In the eukaryotic circadian clock machinery, negative feedback repression of CLOCK (CLK) and BMAL1 transcriptional activity by PERIOD (PER) and CRYPTOCHROME (CRY) underlies the basis for 24 h rhythmic gene expression. Thus, precise regulation of the time-dependent nuclear entry of circadian repressors is crucial to generating normal circadian rhythms. Here, we sought to identify novel kinase(s) that regulate nuclear entry of mammalian CRY1 (mCRY1) with an unbiased screening using red fluorescent protein (RFP)-tagged human kinome expression plasmids in mammalian cells. Transient expression of human vaccinia-related kinase 3 (hVRK3) reduced the nuclear presence of mCRY1. hVRK3 expression also induced alterations in the subcellular localization of other core clock proteins, including mCRY2, mPER2, and BMAL1. In contrast, the subcellular localization of mCLK was not changed. Given that singly expressed mCLK mostly resides in the cytoplasm and that nuclear localization sequence (NLS) mutation of hVRK3 attenuated the effect of hVRK3 co-expression on subcellular localization, ectopically expressed hVRK3 presumably reduces the retention of proteins in the nucleus. Finally, downregulation of hvrk3 using siRNA reduced the amplitude and lengthened the period of the cellular bioluminescence rhythm. Taken together, these data suggest that VRK3 plays a role in setting the amplitude and period length of circadian rhythms in mammalian cells.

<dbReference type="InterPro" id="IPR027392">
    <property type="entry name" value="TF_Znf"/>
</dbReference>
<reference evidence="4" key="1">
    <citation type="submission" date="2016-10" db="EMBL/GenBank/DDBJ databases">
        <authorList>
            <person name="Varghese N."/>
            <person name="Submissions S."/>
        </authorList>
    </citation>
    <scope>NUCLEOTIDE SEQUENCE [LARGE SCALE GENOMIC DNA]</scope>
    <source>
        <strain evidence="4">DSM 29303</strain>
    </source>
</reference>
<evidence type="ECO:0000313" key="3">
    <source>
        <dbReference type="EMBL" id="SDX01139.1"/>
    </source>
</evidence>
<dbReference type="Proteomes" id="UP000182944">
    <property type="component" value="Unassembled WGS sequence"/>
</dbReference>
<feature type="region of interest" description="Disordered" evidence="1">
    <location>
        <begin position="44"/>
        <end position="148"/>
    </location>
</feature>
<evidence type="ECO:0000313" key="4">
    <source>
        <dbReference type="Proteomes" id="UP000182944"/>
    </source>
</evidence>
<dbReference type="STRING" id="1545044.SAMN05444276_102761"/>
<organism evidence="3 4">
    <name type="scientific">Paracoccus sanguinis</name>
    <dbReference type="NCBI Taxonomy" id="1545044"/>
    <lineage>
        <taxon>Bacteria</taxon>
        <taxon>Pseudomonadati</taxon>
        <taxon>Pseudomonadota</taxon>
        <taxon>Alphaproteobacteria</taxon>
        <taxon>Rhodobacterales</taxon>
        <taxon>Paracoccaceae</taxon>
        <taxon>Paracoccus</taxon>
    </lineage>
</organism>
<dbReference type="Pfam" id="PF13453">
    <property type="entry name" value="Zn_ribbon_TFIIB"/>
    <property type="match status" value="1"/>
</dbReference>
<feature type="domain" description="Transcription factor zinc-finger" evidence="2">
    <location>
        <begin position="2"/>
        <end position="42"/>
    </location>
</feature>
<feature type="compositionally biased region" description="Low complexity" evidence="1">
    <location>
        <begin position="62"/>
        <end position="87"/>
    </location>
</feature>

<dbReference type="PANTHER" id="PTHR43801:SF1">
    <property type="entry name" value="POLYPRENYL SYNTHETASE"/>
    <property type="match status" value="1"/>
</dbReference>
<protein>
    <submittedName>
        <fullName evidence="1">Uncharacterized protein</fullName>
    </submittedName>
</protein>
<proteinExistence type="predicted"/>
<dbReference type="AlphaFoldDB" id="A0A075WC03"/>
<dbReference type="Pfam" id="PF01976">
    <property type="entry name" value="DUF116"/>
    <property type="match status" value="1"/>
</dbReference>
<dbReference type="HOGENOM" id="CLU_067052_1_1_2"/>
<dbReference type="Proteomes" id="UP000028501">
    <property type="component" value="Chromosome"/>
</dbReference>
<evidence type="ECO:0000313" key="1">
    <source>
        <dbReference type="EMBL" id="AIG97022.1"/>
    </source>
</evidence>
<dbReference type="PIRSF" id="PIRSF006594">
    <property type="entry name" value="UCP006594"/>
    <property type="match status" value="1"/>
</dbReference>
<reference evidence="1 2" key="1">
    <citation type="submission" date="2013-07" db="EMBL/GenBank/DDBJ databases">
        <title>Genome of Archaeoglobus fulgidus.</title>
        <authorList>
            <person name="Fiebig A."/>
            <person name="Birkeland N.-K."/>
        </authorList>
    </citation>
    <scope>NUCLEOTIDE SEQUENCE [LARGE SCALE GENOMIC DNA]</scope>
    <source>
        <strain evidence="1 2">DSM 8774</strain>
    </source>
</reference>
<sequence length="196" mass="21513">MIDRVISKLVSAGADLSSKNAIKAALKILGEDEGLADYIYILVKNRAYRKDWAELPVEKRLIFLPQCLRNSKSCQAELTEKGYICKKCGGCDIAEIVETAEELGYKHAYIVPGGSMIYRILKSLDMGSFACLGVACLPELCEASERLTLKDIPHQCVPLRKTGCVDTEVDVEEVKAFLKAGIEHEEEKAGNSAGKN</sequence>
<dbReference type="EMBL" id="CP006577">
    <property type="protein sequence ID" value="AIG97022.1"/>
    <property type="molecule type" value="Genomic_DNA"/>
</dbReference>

|Number of pages||7|
|Journal||Biochemical and Biophysical Research Communications|
|Publication status||Published - 2017 May 27|
All Science Journal Classification (ASJC) codes
- Molecular Biology
- Cell Biology